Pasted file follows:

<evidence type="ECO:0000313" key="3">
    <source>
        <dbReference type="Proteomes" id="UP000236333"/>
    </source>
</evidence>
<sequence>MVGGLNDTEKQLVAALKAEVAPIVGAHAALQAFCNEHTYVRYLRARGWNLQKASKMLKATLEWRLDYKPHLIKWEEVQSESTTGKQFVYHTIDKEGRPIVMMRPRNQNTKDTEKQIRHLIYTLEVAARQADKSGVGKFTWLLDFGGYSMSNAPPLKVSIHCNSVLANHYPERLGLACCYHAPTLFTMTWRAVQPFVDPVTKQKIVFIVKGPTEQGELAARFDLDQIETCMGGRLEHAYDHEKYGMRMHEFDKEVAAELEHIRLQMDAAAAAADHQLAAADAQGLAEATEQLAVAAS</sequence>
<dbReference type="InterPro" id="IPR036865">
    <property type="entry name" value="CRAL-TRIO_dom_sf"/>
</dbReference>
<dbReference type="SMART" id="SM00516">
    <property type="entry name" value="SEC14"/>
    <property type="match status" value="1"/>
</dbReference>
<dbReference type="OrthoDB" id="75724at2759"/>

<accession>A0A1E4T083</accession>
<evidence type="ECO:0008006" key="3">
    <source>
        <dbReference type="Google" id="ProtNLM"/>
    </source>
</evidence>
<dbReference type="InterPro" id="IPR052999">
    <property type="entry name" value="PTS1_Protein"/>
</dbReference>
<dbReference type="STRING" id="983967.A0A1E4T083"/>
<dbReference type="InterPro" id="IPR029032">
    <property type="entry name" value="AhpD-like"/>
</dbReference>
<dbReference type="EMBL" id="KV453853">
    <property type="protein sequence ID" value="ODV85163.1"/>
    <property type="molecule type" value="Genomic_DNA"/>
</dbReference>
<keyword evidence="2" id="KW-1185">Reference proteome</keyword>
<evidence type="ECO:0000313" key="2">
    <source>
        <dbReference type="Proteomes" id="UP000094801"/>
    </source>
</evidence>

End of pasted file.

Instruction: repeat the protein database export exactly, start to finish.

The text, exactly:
<evidence type="ECO:0000313" key="3">
    <source>
        <dbReference type="Proteomes" id="UP000236333"/>
    </source>
</evidence>
<sequence>MVGGLNDTEKQLVAALKAEVAPIVGAHAALQAFCNEHTYVRYLRARGWNLQKASKMLKATLEWRLDYKPHLIKWEEVQSESTTGKQFVYHTIDKEGRPIVMMRPRNQNTKDTEKQIRHLIYTLEVAARQADKSGVGKFTWLLDFGGYSMSNAPPLKVSIHCNSVLANHYPERLGLACCYHAPTLFTMTWRAVQPFVDPVTKQKIVFIVKGPTEQGELAARFDLDQIETCMGGRLEHAYDHEKYGMRMHEFDKEVAAELEHIRLQMDAAAAAADHQLAAADAQGLAEATEQLAVAAS</sequence>
<dbReference type="InterPro" id="IPR036865">
    <property type="entry name" value="CRAL-TRIO_dom_sf"/>
</dbReference>
<dbReference type="SMART" id="SM00516">
    <property type="entry name" value="SEC14"/>
    <property type="match status" value="1"/>
</dbReference>
<dbReference type="OrthoDB" id="75724at2759"/>

<accession>A0A1E4T083</accession>
<evidence type="ECO:0008006" key="3">
    <source>
        <dbReference type="Google" id="ProtNLM"/>
    </source>
</evidence>
<dbReference type="InterPro" id="IPR052999">
    <property type="entry name" value="PTS1_Protein"/>
</dbReference>
<dbReference type="STRING" id="983967.A0A1E4T083"/>
<dbReference type="InterPro" id="IPR029032">
    <property type="entry name" value="AhpD-like"/>
</dbReference>
<dbReference type="EMBL" id="KV453853">
    <property type="protein sequence ID" value="ODV85163.1"/>
    <property type="molecule type" value="Genomic_DNA"/>
</dbReference>
<keyword evidence="2" id="KW-1185">Reference proteome</keyword>
<evidence type="ECO:0000313" key="2">
    <source>
        <dbReference type="Proteomes" id="UP000094801"/>
    </source>
</evidence>